This is a subject into which I’m going to poke my Protestant nose, which may be a symptom of my own sin of arrogance, but there it is.
Pope Francis insists that communion is a gift to all of us, not a prize for the perfect. He also says,
What must the pastor do? Be a pastor; don’t go condemning. Be a pastor, because he is a pastor also for the excommunicated.
He’s right, too, as far as he goes.
He also emphasizes
Whoever has an abortion kills. It is a human life. This human life must be respected—this principle is so clear.
He’s right here, too.
But while communion is for us sinners, including the excommunicated, for us who truly try to do better, who truly try to repent for our past failures, can it really be for those don’t bother, for those who reject the Church’s teachings outright?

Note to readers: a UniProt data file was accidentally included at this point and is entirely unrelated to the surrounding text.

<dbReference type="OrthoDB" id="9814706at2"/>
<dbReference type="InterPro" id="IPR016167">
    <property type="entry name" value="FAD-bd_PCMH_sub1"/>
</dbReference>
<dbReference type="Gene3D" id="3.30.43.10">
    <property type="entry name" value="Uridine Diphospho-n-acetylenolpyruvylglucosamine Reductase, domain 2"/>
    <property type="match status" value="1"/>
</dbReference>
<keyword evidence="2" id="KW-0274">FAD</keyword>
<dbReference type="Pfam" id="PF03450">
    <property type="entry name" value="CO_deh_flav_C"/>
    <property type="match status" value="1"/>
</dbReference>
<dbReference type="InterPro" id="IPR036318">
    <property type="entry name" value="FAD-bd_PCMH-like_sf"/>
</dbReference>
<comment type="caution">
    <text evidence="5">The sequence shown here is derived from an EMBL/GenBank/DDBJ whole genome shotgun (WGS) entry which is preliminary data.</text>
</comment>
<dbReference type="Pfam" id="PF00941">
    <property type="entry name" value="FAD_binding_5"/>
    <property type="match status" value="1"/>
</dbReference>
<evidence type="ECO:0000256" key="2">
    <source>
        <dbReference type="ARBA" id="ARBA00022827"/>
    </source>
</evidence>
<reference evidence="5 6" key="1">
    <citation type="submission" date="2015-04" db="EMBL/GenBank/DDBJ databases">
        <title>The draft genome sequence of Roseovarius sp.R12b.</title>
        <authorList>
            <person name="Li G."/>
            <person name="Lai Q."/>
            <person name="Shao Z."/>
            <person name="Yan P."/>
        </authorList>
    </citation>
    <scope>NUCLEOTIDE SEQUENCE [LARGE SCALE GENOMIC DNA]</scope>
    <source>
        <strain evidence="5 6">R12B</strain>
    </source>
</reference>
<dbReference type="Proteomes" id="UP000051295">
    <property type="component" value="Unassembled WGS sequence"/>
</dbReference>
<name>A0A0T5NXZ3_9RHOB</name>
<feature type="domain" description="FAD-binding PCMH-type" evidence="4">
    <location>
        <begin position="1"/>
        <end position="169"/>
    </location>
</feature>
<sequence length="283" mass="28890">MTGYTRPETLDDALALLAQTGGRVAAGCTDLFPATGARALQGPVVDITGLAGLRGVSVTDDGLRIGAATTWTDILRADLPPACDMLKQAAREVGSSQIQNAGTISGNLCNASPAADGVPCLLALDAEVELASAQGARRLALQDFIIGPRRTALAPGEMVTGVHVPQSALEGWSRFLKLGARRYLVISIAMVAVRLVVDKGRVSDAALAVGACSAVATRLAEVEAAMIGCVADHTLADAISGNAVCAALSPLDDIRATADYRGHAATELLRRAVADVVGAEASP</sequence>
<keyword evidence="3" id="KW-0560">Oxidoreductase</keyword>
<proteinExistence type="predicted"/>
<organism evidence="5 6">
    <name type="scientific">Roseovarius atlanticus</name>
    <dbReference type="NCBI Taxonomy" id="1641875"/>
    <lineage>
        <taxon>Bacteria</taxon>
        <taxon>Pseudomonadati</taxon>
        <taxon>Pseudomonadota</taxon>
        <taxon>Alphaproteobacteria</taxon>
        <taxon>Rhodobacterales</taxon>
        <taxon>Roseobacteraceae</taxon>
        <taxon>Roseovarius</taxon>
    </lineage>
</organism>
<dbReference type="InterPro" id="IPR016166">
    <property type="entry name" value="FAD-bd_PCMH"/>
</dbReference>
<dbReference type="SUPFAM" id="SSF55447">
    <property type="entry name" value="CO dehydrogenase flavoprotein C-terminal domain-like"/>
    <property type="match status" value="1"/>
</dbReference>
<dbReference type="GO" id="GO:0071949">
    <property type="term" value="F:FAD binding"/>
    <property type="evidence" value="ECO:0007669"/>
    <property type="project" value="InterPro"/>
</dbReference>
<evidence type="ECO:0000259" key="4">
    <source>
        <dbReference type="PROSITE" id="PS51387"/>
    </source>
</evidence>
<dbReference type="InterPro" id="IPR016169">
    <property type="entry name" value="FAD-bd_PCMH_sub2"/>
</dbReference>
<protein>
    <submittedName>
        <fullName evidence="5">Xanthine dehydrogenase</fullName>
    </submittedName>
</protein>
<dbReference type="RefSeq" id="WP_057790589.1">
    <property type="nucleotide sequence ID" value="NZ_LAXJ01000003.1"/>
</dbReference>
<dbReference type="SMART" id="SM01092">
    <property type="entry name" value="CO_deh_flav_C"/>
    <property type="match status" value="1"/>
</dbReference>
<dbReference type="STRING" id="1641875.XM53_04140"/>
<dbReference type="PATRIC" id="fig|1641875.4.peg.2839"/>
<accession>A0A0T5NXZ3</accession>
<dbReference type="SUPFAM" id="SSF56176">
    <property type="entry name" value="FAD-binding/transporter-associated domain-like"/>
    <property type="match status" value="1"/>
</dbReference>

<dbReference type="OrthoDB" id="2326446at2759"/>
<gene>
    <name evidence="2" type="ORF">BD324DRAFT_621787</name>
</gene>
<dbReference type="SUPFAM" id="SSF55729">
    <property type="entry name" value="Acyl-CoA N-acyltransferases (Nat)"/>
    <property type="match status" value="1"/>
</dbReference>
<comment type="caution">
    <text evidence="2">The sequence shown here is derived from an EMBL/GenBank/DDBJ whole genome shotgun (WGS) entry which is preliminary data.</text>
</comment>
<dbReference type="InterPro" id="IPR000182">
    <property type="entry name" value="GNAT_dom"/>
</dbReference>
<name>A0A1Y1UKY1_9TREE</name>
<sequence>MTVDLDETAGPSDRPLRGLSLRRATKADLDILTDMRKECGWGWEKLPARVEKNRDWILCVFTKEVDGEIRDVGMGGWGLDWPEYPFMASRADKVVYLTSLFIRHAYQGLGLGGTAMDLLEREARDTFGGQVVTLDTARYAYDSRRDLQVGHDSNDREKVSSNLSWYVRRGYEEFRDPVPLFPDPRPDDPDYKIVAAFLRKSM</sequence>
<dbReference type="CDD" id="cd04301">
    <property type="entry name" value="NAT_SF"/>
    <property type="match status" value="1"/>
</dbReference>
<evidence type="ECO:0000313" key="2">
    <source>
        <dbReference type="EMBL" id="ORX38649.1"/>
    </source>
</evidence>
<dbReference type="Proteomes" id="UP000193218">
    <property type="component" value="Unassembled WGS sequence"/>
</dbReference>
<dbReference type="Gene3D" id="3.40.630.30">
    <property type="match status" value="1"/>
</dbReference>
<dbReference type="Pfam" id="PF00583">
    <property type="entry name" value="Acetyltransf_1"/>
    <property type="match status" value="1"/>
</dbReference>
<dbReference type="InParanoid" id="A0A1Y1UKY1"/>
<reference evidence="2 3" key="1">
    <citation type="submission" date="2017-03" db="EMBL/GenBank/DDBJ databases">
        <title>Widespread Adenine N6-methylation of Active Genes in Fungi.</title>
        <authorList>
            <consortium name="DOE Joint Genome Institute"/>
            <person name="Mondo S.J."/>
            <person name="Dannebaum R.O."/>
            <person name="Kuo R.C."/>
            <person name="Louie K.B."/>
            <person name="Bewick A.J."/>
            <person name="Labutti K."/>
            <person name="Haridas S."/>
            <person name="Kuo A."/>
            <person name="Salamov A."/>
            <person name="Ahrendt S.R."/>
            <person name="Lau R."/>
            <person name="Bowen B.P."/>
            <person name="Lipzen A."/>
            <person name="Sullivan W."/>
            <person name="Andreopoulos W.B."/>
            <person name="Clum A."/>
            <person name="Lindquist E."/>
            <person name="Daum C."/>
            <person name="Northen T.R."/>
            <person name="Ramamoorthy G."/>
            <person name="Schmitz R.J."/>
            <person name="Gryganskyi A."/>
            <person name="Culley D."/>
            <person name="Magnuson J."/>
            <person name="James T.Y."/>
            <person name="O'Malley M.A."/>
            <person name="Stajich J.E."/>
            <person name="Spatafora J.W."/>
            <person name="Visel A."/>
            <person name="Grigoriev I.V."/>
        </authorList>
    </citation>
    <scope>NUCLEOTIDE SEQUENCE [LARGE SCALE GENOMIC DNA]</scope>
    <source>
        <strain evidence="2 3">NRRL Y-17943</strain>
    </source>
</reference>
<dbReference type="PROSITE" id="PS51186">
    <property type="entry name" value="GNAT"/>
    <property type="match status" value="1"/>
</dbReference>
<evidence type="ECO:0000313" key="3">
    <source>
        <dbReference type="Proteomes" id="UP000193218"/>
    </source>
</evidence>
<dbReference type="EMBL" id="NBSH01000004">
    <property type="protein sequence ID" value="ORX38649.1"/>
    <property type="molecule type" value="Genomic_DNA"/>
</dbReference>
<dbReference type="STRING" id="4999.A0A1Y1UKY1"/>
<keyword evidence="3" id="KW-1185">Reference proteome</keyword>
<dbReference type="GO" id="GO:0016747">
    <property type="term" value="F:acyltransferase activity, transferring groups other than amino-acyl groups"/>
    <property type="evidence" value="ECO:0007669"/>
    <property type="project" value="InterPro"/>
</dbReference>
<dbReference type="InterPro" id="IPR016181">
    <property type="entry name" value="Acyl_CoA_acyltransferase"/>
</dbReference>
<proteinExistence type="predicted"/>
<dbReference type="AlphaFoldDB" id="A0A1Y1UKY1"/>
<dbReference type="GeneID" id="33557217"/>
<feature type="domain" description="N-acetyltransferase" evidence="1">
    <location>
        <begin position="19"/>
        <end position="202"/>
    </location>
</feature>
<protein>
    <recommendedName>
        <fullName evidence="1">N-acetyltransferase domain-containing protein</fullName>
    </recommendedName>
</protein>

It seems to me that those latter have taken themselves out of the church [sic] altogether. It’s not so much that they should be, or are, denied communion; they’ve made themselves ineligible for it.
And so it is for those who claim to be anti-abortion personally but fine with abortion for others. That strikes me as an especially grievous example of a sin of hypocrisy.
Bishop Michael Olson of the Ft Worth, Tx, Diocese:
He [Pope Francis] wants us to be pastors, and we also want to be pastors. But a pastor is not just a mascot for one’s private point of view.